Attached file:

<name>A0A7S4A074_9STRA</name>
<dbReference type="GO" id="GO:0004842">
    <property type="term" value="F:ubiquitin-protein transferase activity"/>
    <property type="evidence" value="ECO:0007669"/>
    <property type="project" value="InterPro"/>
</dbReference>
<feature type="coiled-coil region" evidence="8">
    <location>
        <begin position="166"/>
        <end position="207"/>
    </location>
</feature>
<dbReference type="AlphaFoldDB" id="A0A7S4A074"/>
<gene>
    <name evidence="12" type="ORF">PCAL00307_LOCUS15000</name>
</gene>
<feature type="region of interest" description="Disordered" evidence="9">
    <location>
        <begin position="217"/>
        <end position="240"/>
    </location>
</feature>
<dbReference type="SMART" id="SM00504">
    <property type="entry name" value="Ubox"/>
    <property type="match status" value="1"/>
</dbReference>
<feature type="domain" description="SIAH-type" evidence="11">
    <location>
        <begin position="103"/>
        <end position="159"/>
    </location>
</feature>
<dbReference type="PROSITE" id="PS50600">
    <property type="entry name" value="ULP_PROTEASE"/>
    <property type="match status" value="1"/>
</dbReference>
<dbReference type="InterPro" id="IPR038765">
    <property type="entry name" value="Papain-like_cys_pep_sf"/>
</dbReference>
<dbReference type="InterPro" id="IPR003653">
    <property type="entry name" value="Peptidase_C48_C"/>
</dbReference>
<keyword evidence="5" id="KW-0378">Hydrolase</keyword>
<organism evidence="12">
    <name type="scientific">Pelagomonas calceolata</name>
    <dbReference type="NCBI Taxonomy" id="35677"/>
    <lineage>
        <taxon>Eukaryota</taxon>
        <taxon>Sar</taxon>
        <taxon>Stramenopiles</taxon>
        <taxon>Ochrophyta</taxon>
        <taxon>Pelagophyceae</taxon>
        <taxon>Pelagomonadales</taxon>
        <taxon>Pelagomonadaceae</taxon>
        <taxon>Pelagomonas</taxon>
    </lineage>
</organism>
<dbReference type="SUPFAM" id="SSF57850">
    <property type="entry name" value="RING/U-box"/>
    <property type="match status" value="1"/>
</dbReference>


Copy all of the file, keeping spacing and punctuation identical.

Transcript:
<name>A0A7S4A074_9STRA</name>
<dbReference type="GO" id="GO:0004842">
    <property type="term" value="F:ubiquitin-protein transferase activity"/>
    <property type="evidence" value="ECO:0007669"/>
    <property type="project" value="InterPro"/>
</dbReference>
<feature type="coiled-coil region" evidence="8">
    <location>
        <begin position="166"/>
        <end position="207"/>
    </location>
</feature>
<dbReference type="AlphaFoldDB" id="A0A7S4A074"/>
<gene>
    <name evidence="12" type="ORF">PCAL00307_LOCUS15000</name>
</gene>
<feature type="region of interest" description="Disordered" evidence="9">
    <location>
        <begin position="217"/>
        <end position="240"/>
    </location>
</feature>
<dbReference type="SMART" id="SM00504">
    <property type="entry name" value="Ubox"/>
    <property type="match status" value="1"/>
</dbReference>
<feature type="domain" description="SIAH-type" evidence="11">
    <location>
        <begin position="103"/>
        <end position="159"/>
    </location>
</feature>
<dbReference type="PROSITE" id="PS50600">
    <property type="entry name" value="ULP_PROTEASE"/>
    <property type="match status" value="1"/>
</dbReference>
<dbReference type="InterPro" id="IPR038765">
    <property type="entry name" value="Papain-like_cys_pep_sf"/>
</dbReference>
<dbReference type="InterPro" id="IPR003653">
    <property type="entry name" value="Peptidase_C48_C"/>
</dbReference>
<keyword evidence="5" id="KW-0378">Hydrolase</keyword>
<organism evidence="12">
    <name type="scientific">Pelagomonas calceolata</name>
    <dbReference type="NCBI Taxonomy" id="35677"/>
    <lineage>
        <taxon>Eukaryota</taxon>
        <taxon>Sar</taxon>
        <taxon>Stramenopiles</taxon>
        <taxon>Ochrophyta</taxon>
        <taxon>Pelagophyceae</taxon>
        <taxon>Pelagomonadales</taxon>
        <taxon>Pelagomonadaceae</taxon>
        <taxon>Pelagomonas</taxon>
    </lineage>
</organism>
<dbReference type="SUPFAM" id="SSF57850">
    <property type="entry name" value="RING/U-box"/>
    <property type="match status" value="1"/>
</dbReference>